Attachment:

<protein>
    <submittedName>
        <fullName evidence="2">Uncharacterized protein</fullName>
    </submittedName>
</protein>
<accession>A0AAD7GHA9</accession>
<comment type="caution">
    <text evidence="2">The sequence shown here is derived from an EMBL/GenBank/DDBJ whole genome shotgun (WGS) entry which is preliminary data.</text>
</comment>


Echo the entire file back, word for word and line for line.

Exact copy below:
<protein>
    <submittedName>
        <fullName evidence="2">Uncharacterized protein</fullName>
    </submittedName>
</protein>
<accession>A0AAD7GHA9</accession>
<comment type="caution">
    <text evidence="2">The sequence shown here is derived from an EMBL/GenBank/DDBJ whole genome shotgun (WGS) entry which is preliminary data.</text>
</comment>